Even though the Sophists did not belong to a school and did not have a common creed, some opinions were typical of them as a group and were absolutely conflicting to the views of Plato. The Sophists were great communicators and skilled public speakers. Plato felt that the Sophists were more likely to appeal to emotions rather than to reason. According to Plato philosophers influence people’s souls not their bodies and Plato agreed with Socrates in thinking that the nurturing of the soul is more vital than the nurturing of the body.

Furthermore, he also believed that true leaders need to have wisdom, and knowledge. Plato’s influence has been monumental as one philosopher said the history of philosophy is simply “a series of footnotes to Plato. ” (Whitehead) Plato’s has been criticized down through the centuries for his philosophy of the forms. His ideas of the just life and an ideal state are complex. Plato tended to specifically ignores much of human nature. Plato did not think in the realm of the physical world, he was always looking to a different one where things exist only if he can prove there existence.

References Kraut, R. (2009, Sept) Plato Stanford Encyclopedia of Philosophy. Retrieved from http://plato. stanford. edu/entries/plato; Plato. (1984) Great dialogues of Plato New York: Mentor Books trans. by Benjamin Jowett Blackburn, S. (1945) The republic of Plato. (45 ed. ). London: Oxford University Press, USA. trans. By Desmond Lee Descartes. Stanford Encyclopedia of Philosophy. Retrieved from http://plato. stanford. edu/entries/descartes-works; Alfred North Whitehead. Stanford Encyclopedia of Philosophy. Retrieved from http://plato. stanford. edu/entries/whitehead/

Research Paper on Plato Essay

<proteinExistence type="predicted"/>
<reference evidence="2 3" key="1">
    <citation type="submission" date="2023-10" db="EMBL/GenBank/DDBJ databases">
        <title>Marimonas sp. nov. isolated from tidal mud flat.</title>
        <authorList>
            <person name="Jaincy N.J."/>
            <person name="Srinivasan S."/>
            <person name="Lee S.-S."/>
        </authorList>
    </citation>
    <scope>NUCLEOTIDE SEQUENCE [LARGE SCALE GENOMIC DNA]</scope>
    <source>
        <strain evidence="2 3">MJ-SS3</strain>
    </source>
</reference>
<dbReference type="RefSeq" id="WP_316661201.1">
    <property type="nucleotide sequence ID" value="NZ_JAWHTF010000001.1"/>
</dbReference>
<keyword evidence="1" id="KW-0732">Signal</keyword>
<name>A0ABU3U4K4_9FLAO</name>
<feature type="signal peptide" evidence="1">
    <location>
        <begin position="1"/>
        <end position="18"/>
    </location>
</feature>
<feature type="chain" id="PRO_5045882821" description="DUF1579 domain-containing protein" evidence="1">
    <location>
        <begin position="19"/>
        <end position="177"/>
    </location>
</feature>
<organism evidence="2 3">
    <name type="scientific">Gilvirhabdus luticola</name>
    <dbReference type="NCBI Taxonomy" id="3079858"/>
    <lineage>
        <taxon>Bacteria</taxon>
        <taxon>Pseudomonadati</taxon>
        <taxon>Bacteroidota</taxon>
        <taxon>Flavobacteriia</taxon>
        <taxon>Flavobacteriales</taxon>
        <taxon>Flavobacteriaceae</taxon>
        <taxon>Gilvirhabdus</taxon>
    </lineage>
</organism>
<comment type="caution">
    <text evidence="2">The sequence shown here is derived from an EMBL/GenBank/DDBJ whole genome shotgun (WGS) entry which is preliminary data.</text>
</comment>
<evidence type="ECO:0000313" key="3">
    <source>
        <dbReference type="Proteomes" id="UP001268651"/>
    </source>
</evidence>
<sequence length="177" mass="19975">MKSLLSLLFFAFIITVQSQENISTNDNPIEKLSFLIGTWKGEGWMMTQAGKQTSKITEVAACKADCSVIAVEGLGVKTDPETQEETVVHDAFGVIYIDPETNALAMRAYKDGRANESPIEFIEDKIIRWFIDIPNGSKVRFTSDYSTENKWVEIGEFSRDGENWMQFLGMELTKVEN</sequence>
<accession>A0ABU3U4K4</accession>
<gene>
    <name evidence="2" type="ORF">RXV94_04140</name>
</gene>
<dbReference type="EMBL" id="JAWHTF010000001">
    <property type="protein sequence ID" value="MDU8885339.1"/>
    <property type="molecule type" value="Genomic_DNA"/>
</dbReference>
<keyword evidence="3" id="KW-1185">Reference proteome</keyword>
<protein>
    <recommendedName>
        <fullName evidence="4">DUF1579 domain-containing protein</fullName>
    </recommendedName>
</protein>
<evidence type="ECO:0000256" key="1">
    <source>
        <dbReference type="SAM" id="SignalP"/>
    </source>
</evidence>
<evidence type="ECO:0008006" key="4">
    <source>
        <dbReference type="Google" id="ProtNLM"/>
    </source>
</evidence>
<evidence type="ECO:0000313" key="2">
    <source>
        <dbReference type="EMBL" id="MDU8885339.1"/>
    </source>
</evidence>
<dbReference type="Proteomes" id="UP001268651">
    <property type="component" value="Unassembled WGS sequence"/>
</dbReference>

Developing Socratic Wisdom Essay

Developing Socratic Wisdom Essay.

Socrates was an ancient Greek Athenian philosopher known mainly through the accounts and writings of his students, namely Plato and Aristotle. The wisdom of Socrates is depicted numerous times in the dialogues written by Plato. All the Socratic dialogues – Euthyphro, Apology, and Crito – illustrated Socrates’ form of inquiry and discussion between individuals with opposing viewpoints based on asking and answering questions to encourage critical thinking and to clarify ideas.

It is an examination method, involving two oppositional topics in which the defense of one point of view is pitted against the defense of another.

It may lead to one participant contradicting himself in some way, thus strengthening the inquirer’s point of view. In the dialogue between Socrates and Euthyphro, Socrates demonstrated his being self-reflective and unyielding inquisition until he finds satisfaction on his opponents’ answers. He asked a series of questions about the meaning of being pious and impious, of love and be loved, and the state of becoming, and implication of action and passion.

He praised Melitus, his accuser, for showing a good deal of character, for being a very wise and caring person, and starting his career the way every responsible citizen should – by taking care of the young and protecting them from their destroyers. If he will succeed, Melitus will be doing the same to the elderly and will make him a great benefactor of his country. For him to become such an extraordinary man, he surely made great advances to seek knowledge and wisdom. “ For a man is wise when he begins to impart his wisdom to others,” until then people become angry and jealous.

Socrates believed that the first step to knowledge is recognition of one’s ignorance – knowing you know nothing. In Plato’s Apology, Socrates and his friend, Chaerephon, went to Delphi and asked the Phythian Prophetess whether “anyone is wiser than Socrates,” of which the Oracle replied “there was no man wiser. ” Socrates believed that he lacks knowledge and wisdom, and that there are other people in Athens who are wiser and knowledgeable than him. To prove the Oracle wrong, he went out to examine the people he thought are wiser and knowledgeable than him – the politicians, poets, and the artisans.